From The Chronicle of Higher Education, April 17, 1998. –- J.R.
Ever since a Barnes & Noble bookstore opened in my neighborhood in Chicago, I’ve been cultivating the habit of hanging out there, a bit like the way I used to frequent the public library in my hometown as a teenager. I often stop there not with a particular purchase in mind, but on my way to someplace else – a movie at the same shopping center, a nearby restaurant — or on my way home from work. The relaxed idleness offered by the roomy store and the various incentives to linger — the generous selection of hardcovers and paperbacks, the current magazines, the tables where you can spread your stuff out and read for as long as you want to, the Starbucks coffee bar, not to mention various appearances by authors and periodic meetings of discussion groups — create an alluring kind of community space.
It’s a kind of space that I haven’t found in public libraries in recent years, especially since the removal of card catalogues and easy chairs. Some younger people I know, who harbor no fond memories of public libraries, are enjoying visits to places such as Barnes & Noble as a new kind of experience altogether, a theme park that features words instead of rides. Read more
From Scenario, Vol. 4, No. 1, Spring 1998. –- J.R.
“Hitchcock lives!” I was inspired to write at the head of my review of House of Games, David Mamet’s first feature, in 1987. Ten years later, Mamet’s fifth feature, The Spanish Prisoner, boasts plenty of Hitchcockian elements of its own. But this time I’m not as prone to employ the same assertion.
The difference has less to do with Hitchcockian influence than with the use of that influence — the issue of whether Mamet is borrowing something substantive from the Master of Suspense, or drawing upon Hitchcock only when it suits his strategies. But one of the salient differences I find between reading the script of The Spanish Prisoner and seeing it realized is the difference between finding a Hitchcockian thriller on the page and not quite seeing one on the screen. Both are clearly Mamet creations, but the first comes closer to showing Hitchcock’s special qualities in tandem with Mamet’s, whereas the second shows them shooting off in separate directions.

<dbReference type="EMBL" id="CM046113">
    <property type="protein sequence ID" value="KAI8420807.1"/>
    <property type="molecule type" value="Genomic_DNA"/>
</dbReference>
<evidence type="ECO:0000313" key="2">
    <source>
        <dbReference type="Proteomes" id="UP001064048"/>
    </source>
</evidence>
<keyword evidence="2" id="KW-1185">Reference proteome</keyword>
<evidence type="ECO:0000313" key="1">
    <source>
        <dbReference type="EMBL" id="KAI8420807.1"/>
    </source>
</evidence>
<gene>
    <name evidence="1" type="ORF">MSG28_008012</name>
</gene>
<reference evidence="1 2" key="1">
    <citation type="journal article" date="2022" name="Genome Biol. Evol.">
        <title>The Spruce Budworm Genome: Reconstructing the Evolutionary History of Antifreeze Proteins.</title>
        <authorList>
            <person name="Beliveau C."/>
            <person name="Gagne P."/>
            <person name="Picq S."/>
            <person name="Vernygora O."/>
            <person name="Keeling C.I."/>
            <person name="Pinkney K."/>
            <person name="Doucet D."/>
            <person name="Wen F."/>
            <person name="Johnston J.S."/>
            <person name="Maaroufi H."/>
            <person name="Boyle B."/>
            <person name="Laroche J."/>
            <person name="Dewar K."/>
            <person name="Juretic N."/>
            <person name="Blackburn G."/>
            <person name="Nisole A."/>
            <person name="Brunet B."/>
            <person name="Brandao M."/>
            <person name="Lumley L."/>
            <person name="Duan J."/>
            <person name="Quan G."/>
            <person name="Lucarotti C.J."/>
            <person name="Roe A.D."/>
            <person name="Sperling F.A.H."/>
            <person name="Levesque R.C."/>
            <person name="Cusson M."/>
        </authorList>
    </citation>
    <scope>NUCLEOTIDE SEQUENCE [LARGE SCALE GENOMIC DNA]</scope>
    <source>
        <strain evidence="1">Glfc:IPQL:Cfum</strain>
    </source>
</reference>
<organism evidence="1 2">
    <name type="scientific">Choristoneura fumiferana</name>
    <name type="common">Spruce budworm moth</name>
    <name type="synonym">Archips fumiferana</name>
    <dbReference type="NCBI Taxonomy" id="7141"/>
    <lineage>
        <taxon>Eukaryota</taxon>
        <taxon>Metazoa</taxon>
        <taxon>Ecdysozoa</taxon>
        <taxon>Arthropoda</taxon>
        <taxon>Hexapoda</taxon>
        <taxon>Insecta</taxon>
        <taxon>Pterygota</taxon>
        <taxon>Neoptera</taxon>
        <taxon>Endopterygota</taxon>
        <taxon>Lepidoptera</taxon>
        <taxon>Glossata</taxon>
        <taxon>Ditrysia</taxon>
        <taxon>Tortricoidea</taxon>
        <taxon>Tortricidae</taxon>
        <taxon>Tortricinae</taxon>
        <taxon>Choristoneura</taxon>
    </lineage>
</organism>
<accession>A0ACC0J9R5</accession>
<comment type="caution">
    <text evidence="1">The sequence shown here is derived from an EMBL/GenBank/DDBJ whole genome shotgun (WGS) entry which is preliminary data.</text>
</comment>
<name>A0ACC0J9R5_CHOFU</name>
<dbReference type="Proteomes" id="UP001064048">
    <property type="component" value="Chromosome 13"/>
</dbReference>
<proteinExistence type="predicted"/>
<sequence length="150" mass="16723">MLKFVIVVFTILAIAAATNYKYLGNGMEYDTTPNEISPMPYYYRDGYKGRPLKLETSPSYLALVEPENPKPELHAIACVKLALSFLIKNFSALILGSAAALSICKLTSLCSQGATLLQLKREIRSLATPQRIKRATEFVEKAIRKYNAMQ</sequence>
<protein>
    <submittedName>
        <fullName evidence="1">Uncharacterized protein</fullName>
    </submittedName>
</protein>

Put somewhat differently, the distinction has a lot to do with issues that seem central to any evaluation of Hitchcock as well as Mamet -– namely, the ethics and aesthetics of deception, which are intimately tied to the ethics and aesthetics of representing a real world where deception becomes possible. Read more
While eagerly awaiting the publication of the aptly named Images of the Mind: The Essential Raymond Durgnat, a definitive collection edited by Henry K. Miller that the British Film Institute will apparently publish later this year, I’ve just found time to experience the pleasure of a remarkable 1992 documentary with half of the same title, Jarmo Valkola’s 45-minute Images of the Mind: Cinematic Visions by Raymond Durgnat — a film now available at newly revamped Durgnat web site that manages to be both a wonderful portrait of the greatest of all English film critics (1932-2002), speaking as both a fan and as a friend over the last three decades of his life (as well as one-time house mate, circa 1977-78), and a brilliant lecture by Ray about the nature of film, the history of the English character in the 20th century, and the art of Michael Powell. Indeed, the only thing that can be said to be dated about this remarkable film is the fact that it cites Durgnat’s still-unpublished book about Powell as one of his publications. Otherwise, it impressively predates the recent film criticism on film that can be found in the work of Kevin Lee and Volker Pantenburg, among many others. Read more